A neuroscientist has found that avian brains, including those of chickens, are as lateralized as our own — the right and left hemispheres divide up tasks.
However, Chase’s tale wasn’t all happy endings. The least dominant hen in the group, whom she describes as “fearful and isolated from her short lifetime of harassment,” assumed a new boldness once she realized that her now-blind group-mate was in a weakened position. “All her pent-up anger,” Chase writes, “came out in merciless attacks, random and unprovoked.” Sometimes others defended the blind one from the assaults, but mostly they did not.
Chase’s flock seemed to include both an empathetic altruist and a smart, formerly oppressed hen who wished to join the ranks of the oppressors, plus other birds who remained relatively indifferent to a blind member (but who no doubt expressed their distinct personalities in other ways).
Both experimental and anecdotal evidence tell us about chickens’ ability to take in and act upon another’s perspective. What then goes on in the chicken brain? Quite a lot. Neuroscientist Lesley Rogers has found that avian brains, including those of chickens, are as lateralized as our own, meaning the right and left hemispheres divide up some tasks rather than duplicating the work necessary to accomplish them. Rogers was the first to discover lateralization in the chick forebrain, and she did so at a time when cerebral division of labor was assumed to be uniquely human (it is, we know now, common in vertebrates).
By comparing chicks who were lateralized with chicks made visually non-lateralized through experimental intervention, Rogers showed that lateralization allows chicks to simultaneously find food (a left-hemisphere task) and attend to predators (a right-hemisphere task), a benefit of hemispheric specialization. The right avian hemisphere controls fear and escape responses, while the left takes charge of details.
The tired old dichotomy that mammals think with their neocortex and birds act on instincts rooted in their basal ganglia is inaccurate.
An international group of scientists going by the fabulous name the Avian Brain Nomenclature Consortium announced in 2005 that it was time to update century-old terms used for the avian cerebrum, to reflect new understandings of the neocortex-like functions of one part of the bird brain. That area, called the pallium, the consortium members wrote, “supports cognitive abilities similar to, and for some species more advanced than, those of many mammals.” The tired old dichotomy that mammals think with their neocortex and birds act on instincts rooted in their basal ganglia is inaccurate.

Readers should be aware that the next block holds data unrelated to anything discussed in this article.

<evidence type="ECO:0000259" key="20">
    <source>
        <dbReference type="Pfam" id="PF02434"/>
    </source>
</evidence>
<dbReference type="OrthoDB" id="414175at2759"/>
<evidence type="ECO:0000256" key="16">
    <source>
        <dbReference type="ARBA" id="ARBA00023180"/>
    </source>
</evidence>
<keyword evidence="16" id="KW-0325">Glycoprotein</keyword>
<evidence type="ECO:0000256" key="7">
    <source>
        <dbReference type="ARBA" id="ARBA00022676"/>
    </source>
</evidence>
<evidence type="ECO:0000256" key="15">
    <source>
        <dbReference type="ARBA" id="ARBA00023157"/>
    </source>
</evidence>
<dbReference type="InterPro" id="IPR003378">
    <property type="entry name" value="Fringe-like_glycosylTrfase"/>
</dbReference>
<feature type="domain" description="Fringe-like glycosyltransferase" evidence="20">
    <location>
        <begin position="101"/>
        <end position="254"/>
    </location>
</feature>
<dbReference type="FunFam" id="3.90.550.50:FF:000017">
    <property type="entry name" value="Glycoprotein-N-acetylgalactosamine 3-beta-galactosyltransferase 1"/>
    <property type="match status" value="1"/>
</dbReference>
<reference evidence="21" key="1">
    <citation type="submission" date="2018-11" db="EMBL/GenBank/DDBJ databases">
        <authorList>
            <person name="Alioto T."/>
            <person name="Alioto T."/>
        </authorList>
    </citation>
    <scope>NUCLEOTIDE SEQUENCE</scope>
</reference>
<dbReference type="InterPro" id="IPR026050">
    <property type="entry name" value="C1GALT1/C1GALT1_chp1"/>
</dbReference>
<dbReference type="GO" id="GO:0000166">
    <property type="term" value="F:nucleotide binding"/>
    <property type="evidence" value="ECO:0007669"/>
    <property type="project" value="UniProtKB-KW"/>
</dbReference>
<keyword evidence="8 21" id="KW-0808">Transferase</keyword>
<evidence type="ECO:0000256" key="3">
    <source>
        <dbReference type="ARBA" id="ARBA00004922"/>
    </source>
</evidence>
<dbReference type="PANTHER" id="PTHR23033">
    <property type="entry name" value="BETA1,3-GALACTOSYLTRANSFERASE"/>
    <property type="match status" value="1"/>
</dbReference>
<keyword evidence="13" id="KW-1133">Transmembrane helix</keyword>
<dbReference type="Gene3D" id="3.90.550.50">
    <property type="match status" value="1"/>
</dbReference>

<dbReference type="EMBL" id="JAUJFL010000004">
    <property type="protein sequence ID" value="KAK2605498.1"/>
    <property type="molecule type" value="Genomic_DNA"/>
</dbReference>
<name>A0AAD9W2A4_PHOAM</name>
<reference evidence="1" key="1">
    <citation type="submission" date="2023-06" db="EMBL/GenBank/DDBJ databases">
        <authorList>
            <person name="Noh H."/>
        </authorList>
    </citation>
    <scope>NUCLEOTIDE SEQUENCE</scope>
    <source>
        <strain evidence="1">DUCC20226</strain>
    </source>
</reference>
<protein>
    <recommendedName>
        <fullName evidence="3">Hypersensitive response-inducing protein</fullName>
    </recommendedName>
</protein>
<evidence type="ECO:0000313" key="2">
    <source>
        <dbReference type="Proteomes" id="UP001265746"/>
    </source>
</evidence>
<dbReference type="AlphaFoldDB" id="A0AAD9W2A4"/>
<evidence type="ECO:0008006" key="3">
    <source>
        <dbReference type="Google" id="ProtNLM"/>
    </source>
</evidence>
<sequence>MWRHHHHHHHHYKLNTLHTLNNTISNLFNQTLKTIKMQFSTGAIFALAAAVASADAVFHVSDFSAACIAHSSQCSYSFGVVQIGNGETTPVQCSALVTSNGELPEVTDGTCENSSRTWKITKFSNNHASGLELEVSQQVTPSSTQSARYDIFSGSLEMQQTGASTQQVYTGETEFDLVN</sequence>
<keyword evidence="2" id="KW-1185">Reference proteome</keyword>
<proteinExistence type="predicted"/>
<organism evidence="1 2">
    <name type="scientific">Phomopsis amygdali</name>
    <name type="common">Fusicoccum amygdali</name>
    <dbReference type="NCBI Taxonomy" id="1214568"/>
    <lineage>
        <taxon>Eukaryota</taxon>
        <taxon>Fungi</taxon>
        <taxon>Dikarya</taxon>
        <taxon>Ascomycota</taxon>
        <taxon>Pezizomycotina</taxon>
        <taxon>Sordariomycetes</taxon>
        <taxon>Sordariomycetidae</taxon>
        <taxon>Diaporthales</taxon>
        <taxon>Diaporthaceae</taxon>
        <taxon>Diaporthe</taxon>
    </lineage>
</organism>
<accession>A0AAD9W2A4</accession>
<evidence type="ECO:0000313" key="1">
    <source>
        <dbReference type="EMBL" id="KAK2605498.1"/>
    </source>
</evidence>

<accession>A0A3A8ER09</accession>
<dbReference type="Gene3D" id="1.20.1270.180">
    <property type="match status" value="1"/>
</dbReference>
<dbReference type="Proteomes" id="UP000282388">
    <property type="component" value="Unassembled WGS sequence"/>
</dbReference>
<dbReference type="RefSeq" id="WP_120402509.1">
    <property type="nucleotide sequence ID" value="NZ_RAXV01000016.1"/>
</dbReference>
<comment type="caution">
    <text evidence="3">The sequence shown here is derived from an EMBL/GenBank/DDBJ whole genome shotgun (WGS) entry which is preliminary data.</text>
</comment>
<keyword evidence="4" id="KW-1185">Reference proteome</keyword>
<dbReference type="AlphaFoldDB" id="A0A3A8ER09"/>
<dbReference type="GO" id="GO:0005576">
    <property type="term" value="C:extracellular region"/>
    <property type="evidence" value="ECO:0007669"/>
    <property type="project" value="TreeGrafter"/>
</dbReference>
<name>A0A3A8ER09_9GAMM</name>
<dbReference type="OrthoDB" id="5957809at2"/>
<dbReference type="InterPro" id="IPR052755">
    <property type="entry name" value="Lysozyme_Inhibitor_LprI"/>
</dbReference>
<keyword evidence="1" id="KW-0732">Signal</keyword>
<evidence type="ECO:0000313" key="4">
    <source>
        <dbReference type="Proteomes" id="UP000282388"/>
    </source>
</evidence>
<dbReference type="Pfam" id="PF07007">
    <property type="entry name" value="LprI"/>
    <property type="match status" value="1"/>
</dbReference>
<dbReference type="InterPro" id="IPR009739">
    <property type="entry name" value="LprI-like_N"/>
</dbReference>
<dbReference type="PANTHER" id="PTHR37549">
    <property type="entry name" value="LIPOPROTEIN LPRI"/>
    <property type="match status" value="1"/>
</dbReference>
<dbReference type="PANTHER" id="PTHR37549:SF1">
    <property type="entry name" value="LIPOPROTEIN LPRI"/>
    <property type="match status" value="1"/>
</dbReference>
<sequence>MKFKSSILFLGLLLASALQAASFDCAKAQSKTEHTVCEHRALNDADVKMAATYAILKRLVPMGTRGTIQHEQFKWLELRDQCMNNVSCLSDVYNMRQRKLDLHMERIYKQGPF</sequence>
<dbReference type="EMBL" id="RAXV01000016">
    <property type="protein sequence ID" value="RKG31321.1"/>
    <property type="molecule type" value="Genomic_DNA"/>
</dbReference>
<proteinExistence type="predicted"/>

Two of the group’s points are crystal clear: Birds express behavioral complexity that is made possible by their brains, and the supposed gap in reasoning ability between mammals and birds is illusory. Examples of avian cognition offered by the authors range from feats of memory by scrub jays to tool use by crows. The question of whether these ornithology stars out-think chickens has not yet been properly studied. I suspect that biased assumptions are made about domestic chickens in the bird group as much as the consortium members say are made between birds and mammals.
Compared to plants and insects, chickens experience their world with heightened intelligence, sensitivity and awareness. The trick is to honor that fact in our food system as best we can in the present even as we strive to move away from factory farms in the future. If only there could be a team of Mr. Joys who’d fan out to industrial farms and bring comfort to all the chickens who live and die there now, anonymously, by the billions.
Reprinted with permission from the book Personalities on the Plate: The Lives and Minds of the Animals We Eat. Copyright © 2017 by Barbara J. King. Published by the University of Chicago Press. All rights reserved.
Barbara J. King is speaking at TED2019; her talk will be posted here as soon as it is available.